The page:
That said, there is an element of subjectivity in handing out banking licence by the RBI, which adds a great deal of uncertainty to the deal. RBI’s intent to hand banking licence only to a group with very high probity will as much drive its decision, along with the urge to extend a helping hand to a struggling weak bank.
While it is difficult to pre-empt the regulator’s response, what can investors expect?
If the merger goes through
Though becoming a bank seems the right move and can be structurally positive as it can give IBHF access to retail liabilities, profitability could decline in the medium term. If the merger were to receive the regulatory approval, the financial risk profile of the merged entity would be weaker than the current financial profile of IBHF.
RoE (return on equity) would be under pressure as the merged entity would compete for relatively low margin housing business and incur higher costs to build a branch network. Though the merger can improve the long-term growth prospects of IBHF, its RoE will fall from above 25 percent to below 20 percent in the near term.
In the interim, growth and profit remains adversely impacted by excess liquidity
While we await the regulator’s response and return of funding environment to normalcy, IBHF expects loan book growth to rebound to around 20-25 percent and balance sheet assets growth of 10-11 percent as it will continue the sell-down strategy. It is likely to report earnings growth of 15- 16 percent in the medium term. The guidance is on the lower side, given IBHF’s profits have grown at a CAGR of 26 percent in 7 years from FY11 to FY18.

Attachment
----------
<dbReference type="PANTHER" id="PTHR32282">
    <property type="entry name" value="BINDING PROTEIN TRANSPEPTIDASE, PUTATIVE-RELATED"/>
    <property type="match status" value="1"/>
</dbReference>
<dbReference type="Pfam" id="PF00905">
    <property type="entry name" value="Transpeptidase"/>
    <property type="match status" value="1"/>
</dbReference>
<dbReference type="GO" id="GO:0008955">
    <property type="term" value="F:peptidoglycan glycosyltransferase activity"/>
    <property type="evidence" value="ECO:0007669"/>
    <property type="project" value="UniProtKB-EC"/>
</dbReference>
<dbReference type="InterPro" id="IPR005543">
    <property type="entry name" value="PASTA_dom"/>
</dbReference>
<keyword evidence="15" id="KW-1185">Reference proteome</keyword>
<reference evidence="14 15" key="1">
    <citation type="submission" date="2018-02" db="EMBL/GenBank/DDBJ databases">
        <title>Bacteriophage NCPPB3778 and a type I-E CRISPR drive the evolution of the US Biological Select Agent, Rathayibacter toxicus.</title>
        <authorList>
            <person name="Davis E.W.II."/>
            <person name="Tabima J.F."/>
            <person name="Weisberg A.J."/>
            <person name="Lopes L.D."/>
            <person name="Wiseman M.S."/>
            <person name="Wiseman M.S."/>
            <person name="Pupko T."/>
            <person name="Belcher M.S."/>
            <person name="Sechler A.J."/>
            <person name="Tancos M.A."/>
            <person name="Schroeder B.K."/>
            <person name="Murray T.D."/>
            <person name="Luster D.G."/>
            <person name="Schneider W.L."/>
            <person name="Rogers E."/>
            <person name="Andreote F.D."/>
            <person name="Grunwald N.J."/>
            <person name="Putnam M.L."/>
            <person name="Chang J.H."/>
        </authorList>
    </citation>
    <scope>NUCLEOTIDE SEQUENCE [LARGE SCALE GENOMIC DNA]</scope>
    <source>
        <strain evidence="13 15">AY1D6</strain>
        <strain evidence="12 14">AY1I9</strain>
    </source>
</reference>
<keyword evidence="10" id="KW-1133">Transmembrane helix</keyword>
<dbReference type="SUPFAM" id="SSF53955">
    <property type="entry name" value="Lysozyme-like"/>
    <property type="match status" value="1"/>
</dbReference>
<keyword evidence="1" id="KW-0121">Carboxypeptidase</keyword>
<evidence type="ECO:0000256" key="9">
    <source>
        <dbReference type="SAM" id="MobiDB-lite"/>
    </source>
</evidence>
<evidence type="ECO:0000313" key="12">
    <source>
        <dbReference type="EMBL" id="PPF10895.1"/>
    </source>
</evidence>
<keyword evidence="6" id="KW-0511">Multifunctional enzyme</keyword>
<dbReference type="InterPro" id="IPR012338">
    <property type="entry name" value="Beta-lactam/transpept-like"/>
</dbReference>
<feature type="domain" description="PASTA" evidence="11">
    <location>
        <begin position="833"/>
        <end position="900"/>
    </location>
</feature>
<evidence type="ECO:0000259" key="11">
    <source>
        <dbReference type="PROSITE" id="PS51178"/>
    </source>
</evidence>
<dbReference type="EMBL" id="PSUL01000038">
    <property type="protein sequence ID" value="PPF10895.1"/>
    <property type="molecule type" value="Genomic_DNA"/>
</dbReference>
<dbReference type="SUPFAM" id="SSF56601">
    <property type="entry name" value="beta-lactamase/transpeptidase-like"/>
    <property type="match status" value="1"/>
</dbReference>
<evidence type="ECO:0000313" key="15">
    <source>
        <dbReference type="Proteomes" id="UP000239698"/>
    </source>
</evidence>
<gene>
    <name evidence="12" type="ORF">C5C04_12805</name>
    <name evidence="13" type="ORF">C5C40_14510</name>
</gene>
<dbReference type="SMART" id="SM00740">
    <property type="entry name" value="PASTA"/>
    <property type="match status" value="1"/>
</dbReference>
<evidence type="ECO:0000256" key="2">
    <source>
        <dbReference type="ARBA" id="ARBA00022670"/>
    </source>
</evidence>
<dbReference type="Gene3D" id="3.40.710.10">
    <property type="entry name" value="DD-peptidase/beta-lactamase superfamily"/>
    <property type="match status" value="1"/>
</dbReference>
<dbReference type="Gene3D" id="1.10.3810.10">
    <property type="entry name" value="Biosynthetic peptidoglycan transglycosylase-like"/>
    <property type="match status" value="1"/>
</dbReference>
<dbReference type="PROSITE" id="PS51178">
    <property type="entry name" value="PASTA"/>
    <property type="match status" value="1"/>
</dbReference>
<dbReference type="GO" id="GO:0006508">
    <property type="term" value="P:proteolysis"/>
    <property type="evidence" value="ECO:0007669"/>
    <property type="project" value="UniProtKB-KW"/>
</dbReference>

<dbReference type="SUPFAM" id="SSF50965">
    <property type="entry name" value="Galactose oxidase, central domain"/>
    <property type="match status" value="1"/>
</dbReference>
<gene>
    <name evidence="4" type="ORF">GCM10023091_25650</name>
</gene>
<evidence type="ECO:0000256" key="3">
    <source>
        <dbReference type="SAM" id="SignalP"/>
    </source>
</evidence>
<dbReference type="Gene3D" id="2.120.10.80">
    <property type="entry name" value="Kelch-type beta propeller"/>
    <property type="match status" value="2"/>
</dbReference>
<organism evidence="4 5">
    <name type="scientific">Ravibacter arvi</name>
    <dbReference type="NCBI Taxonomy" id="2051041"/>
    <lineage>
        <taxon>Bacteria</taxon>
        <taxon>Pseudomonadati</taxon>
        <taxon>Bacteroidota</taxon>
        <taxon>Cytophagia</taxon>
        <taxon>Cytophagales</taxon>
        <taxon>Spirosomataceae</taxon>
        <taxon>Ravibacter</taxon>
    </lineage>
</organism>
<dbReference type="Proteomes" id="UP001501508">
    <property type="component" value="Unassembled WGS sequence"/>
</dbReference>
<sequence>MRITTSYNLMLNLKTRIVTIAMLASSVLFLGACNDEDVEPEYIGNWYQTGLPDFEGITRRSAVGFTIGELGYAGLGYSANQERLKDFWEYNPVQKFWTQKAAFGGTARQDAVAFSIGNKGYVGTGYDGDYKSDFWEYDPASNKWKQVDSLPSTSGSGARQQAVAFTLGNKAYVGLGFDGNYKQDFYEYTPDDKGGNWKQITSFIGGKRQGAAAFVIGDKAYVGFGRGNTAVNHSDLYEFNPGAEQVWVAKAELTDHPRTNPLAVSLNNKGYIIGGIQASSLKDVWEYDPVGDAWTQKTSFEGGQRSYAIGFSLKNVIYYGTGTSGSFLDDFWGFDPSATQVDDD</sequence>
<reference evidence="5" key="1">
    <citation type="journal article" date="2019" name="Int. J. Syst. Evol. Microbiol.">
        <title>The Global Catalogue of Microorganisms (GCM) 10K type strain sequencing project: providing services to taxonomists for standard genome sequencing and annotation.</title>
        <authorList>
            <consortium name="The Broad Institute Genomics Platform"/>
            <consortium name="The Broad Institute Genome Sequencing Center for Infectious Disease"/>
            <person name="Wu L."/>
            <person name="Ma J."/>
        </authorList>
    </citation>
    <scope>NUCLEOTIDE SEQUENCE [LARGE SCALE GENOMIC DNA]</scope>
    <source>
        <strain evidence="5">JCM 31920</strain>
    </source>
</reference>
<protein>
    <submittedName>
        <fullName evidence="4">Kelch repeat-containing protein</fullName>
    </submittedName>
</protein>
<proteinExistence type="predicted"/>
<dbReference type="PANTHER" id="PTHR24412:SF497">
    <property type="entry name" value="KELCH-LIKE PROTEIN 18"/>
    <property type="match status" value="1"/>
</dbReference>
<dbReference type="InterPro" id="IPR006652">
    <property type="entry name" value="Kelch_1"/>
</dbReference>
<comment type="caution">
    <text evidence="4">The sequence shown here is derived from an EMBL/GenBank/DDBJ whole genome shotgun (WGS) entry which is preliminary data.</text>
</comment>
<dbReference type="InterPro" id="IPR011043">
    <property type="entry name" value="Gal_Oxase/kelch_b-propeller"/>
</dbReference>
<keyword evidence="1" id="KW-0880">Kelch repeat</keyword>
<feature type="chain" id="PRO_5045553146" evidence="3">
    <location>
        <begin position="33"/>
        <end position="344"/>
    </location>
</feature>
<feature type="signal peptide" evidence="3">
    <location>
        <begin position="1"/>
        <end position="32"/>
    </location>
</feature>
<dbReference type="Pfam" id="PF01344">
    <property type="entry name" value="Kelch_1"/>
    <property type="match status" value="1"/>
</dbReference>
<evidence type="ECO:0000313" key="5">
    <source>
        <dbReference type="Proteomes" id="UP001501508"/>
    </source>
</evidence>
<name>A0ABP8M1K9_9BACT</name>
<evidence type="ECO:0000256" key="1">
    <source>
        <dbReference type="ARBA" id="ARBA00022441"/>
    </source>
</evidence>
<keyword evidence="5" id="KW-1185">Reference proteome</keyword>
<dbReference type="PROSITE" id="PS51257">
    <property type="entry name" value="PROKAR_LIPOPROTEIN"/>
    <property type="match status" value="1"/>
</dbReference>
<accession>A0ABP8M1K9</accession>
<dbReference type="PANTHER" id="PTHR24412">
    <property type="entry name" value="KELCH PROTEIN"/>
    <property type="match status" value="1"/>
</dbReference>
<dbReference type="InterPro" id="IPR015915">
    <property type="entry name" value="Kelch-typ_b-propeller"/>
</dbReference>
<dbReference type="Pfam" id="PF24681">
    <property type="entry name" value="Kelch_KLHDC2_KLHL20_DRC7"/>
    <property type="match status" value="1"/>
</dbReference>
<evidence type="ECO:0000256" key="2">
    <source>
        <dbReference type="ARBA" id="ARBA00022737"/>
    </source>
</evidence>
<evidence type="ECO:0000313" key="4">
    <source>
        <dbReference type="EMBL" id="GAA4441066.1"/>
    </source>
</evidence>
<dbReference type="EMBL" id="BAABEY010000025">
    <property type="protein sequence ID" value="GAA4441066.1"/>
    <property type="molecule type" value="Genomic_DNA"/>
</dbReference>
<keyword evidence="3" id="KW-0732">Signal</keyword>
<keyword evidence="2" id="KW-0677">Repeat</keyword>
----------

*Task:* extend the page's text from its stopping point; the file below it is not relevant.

At the current market price of Rs 740, IBHF is trading at around 1.9 FY20e diluted book value which seems reasonable despite the expected moderation in earnings growth.
However, the future investment decision relating to IBHF is likely to be driven by the progress on the announcement of the merger with LVB and not the valuation of the stock per se. Hence, investors should wait for more clarity from the regulator before investing in the stock.
For more research articles, visit our Moneycontrol Research pageDisclaimer: Moneycontrol Research analysts do not hold positions in the companies discussed here